The hip joint is composed of two bones (femur and pelvis) and the acetabular labrum. The round head of the femur articulates with the cup-like acetabulum of the pelvis. It is considered a “ball and socket” joint. The acetabular labrum is a ring of specialized cartilage that deepens the acetabulum (socket) and helps grip the femoral head (ball).
Hip injuries are becoming more prevalent among athletes. Labral tears and femoroacetabular impingement (FAI) are now commonly diagnosed conditions and are recognized sources of hip pain. These injuries are best managed in a specialized setting where advanced techniques can be chosen according to each patient’s specific needs. Minimally invasive arthroscopic techniques can be used to treat these hip injuries.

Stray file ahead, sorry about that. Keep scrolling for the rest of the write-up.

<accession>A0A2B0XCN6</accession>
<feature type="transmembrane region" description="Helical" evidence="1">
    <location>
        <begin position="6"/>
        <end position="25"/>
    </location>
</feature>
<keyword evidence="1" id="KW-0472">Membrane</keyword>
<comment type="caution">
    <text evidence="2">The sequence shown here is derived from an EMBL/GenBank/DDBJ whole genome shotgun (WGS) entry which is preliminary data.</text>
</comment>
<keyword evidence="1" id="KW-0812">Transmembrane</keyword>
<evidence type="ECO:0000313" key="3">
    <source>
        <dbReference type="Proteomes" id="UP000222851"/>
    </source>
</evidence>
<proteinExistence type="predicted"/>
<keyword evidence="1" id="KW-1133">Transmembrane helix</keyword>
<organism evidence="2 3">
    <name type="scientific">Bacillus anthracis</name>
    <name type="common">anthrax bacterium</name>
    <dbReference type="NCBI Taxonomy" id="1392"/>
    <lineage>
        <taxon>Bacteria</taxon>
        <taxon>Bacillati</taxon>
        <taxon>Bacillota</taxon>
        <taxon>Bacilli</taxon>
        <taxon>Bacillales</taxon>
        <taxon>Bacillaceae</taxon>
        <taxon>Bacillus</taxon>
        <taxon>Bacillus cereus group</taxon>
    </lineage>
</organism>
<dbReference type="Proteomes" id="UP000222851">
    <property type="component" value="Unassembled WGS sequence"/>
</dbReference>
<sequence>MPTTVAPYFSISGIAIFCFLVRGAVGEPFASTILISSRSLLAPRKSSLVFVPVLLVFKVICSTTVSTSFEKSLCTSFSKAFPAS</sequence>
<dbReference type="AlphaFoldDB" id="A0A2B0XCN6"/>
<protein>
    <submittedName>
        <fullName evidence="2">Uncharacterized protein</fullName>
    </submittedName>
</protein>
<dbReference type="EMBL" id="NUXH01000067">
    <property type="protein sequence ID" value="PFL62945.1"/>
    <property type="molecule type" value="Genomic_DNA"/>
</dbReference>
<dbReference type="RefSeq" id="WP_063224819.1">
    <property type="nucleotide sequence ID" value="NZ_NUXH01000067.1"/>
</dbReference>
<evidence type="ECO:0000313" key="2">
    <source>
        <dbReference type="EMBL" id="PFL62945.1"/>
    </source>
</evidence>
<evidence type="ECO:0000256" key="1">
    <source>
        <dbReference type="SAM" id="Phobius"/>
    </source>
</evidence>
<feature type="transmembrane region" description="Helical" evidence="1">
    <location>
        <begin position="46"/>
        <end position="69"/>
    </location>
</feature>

Hip arthritis is increasing at epidemic rates. The most common types of arthritis are osteoarthritis, post-traumatic arthritis, avascular necrosis and rheumatoid arthritis. Hip replacement is a very effective surgery for relieving pain from arthritis. Improved surgical techniques and the development of new materials have made hip replacement one of the most successful and reliable orthopedic procedures.